DNA testing has put criminals behind bars and exonerated the wrongly incarcerated, but can it tell you what’s in an herbal supplement?

Last week, New York’s Attorney General Eric Schneiderman with great fanfare sent cease-and-desist letters to four major retailers -- GNC, Target, Walmart and Walgreens --demanding that the companies stop selling six popular herbal supplements that he alleges don’t contain the ingredients listed on the label. And like night follows day, multiple class actions were filed by plaintiff’s lawyers in California.

But the supplement industry is fighting back -- bigtime.  In unusually sharp criticism of the top law enforcement officer of a major state, the Council for Responsible Nutrition calls the NYAG’s action a “self-serving publicity stunt,” and the American Herbal Products Association accuses the NYAG of using an “inadequate and unproven analytical method.” Both trade associations have called on the NYAG to release its entire test report.

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In his letters, the NYAG alleges that labels on certain store brand herbal supplements sold by these retailers, including Ginseng, Echinacia, St. John’s Wart, Saw Palmetto, and Gingko Biloba, are mislabeled because (1) they do not contain any of the herbs that they were labeled as containing; and (2) they contain plants that were not listed on the labels (such as rice, beans, pine, citrus, asparagus, primrose, wheat and carrot).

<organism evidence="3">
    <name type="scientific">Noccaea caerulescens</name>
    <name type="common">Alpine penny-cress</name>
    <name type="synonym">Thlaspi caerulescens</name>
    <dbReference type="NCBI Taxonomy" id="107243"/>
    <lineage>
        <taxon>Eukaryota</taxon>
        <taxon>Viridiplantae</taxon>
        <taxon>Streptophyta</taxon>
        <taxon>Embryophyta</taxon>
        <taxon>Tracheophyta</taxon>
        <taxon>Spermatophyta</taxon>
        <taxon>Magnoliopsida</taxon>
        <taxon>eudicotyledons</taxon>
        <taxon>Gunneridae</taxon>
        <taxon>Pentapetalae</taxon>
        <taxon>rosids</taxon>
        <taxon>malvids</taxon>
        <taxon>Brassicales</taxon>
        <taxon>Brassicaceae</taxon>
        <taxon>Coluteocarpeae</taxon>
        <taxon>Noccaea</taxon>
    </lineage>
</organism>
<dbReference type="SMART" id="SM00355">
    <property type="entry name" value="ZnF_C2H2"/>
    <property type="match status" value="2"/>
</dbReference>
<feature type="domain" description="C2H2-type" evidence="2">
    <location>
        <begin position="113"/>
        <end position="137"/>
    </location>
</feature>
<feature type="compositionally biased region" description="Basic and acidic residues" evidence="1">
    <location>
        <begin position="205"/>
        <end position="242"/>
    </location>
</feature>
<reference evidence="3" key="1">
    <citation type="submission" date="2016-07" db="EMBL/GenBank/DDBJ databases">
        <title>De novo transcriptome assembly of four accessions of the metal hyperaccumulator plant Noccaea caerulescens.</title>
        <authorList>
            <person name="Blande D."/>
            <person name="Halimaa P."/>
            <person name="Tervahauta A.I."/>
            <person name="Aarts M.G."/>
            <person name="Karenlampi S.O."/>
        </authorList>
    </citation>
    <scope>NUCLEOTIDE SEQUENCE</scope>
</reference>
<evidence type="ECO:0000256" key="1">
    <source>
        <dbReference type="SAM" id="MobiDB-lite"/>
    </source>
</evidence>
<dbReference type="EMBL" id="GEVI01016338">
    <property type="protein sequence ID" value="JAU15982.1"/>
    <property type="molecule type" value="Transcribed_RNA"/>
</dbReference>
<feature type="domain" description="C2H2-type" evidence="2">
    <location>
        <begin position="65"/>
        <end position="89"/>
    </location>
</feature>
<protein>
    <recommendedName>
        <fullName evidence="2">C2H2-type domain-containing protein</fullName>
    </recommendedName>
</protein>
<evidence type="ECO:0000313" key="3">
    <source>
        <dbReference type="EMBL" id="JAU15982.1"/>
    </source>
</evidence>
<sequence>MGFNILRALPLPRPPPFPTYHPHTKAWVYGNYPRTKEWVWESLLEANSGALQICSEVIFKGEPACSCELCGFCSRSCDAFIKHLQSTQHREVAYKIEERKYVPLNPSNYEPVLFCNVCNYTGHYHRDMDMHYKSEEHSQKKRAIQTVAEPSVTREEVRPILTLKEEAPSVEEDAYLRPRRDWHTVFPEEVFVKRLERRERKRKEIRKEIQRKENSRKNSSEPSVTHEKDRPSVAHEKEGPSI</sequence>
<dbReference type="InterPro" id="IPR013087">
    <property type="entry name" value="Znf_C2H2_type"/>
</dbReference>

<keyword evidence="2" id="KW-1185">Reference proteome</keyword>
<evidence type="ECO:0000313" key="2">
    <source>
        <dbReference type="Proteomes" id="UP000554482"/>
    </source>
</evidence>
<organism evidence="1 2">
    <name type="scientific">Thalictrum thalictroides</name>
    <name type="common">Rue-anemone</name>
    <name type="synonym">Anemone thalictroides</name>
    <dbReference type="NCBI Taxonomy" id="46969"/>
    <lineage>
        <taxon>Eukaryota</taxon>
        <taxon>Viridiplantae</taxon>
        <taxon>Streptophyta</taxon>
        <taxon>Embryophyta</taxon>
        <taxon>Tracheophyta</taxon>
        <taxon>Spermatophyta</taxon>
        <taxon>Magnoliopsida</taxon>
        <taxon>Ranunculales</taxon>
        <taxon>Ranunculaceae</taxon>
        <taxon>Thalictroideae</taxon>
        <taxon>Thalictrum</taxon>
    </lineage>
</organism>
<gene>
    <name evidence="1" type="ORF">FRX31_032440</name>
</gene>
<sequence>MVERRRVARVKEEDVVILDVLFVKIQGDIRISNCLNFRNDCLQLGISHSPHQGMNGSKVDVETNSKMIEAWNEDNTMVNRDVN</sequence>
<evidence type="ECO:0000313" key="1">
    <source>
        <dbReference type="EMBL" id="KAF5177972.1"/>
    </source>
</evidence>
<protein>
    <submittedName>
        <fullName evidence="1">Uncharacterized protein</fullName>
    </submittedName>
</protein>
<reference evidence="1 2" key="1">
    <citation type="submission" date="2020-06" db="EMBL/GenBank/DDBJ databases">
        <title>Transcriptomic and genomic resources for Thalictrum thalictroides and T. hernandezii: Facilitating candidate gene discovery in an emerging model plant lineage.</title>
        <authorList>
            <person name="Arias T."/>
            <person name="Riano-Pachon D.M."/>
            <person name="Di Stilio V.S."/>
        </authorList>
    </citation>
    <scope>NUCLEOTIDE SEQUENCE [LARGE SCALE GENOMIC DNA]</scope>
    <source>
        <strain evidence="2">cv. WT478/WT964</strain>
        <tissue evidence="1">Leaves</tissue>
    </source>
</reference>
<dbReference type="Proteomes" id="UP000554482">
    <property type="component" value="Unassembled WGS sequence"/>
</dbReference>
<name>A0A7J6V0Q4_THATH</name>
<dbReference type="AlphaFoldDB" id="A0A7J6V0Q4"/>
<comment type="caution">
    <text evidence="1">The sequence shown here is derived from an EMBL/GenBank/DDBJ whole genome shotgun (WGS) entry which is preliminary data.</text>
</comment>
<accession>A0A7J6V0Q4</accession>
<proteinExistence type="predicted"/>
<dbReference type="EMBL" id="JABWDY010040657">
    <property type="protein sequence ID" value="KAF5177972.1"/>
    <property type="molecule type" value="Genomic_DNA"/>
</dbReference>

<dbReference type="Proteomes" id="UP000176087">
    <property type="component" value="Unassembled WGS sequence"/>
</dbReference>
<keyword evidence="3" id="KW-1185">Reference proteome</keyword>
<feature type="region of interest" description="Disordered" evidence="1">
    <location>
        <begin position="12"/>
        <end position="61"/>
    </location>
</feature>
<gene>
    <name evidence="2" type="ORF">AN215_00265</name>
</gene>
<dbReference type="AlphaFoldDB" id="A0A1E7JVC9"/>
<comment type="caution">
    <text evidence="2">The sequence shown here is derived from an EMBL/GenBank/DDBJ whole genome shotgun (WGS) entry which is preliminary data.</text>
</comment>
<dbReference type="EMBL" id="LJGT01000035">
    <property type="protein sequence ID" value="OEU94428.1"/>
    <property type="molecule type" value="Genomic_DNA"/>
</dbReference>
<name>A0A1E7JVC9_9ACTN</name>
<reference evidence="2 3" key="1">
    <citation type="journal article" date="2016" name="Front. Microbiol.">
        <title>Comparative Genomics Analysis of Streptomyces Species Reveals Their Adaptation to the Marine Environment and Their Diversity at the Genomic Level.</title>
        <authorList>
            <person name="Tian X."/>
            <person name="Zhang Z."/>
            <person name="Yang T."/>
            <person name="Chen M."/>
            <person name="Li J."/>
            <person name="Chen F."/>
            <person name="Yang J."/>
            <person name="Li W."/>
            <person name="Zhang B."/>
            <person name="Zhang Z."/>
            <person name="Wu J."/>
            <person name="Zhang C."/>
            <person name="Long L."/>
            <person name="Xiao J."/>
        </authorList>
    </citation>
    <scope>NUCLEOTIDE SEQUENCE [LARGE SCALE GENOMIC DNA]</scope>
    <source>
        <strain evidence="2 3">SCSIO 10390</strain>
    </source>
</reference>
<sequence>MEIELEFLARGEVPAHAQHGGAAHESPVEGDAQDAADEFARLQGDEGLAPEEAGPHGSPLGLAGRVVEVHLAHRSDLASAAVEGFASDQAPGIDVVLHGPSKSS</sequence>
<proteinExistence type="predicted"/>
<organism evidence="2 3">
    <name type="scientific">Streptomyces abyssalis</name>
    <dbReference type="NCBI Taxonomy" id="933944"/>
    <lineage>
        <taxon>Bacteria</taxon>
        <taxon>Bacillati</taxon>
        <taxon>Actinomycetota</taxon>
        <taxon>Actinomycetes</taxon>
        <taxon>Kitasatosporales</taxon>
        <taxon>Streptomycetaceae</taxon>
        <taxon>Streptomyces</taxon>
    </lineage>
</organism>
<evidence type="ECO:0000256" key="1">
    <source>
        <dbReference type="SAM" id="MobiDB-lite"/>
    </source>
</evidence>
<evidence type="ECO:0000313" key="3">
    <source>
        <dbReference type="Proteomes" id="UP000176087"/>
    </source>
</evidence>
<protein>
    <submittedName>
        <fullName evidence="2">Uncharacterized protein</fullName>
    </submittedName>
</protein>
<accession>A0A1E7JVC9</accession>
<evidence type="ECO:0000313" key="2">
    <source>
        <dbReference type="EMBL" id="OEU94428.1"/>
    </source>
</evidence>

The NYAG bases its claims on DNA barcode tests that it performed on the products at issue. DNA barcodes are short genetic markers in an organism’s DNA that, under some circumstances, can be used to determine an exact plant species. But, in part, because the manufacturing process of herbal supplements can often remove or damage DNA, critics argue it does not work for some herbal supplements, particularly extracts, where the plants’ DNA may be broken up and denatured.

The FDA does not require DNA testing but does require that companies adhere to Good Manufacturing Processes (GMPs), which include identity testing for all botanical materials used at different stages of the processing of those ingredients.  Supplement companies often use chromatography, microscopy, and organolepsis (sensory review) to identify plant ingredients.

The NYAG’s press release shows he holds the supplement industry in low regard, quoting an activist as saying “The evidence for these herbs’ effectiveness is sketchy to begin with” -- a point his study does not attempt to substantiate.  While there have been publicized instances of some less well-known companies misrepresenting ingredients, the industry claims these are outliers.  In fact, some in the industry have accused their competitors of such misbranding. 

The NYAG action highlights the increasing role that states play in product regulation. State AG’s have access to the media and a broad grant of jurisdiction, but they usually have less expertise and industry knowledge than federal regulatory agencies. As this battle plays out, it is unlikely to take DNA testing to determine whether the NYAG has egg on his face.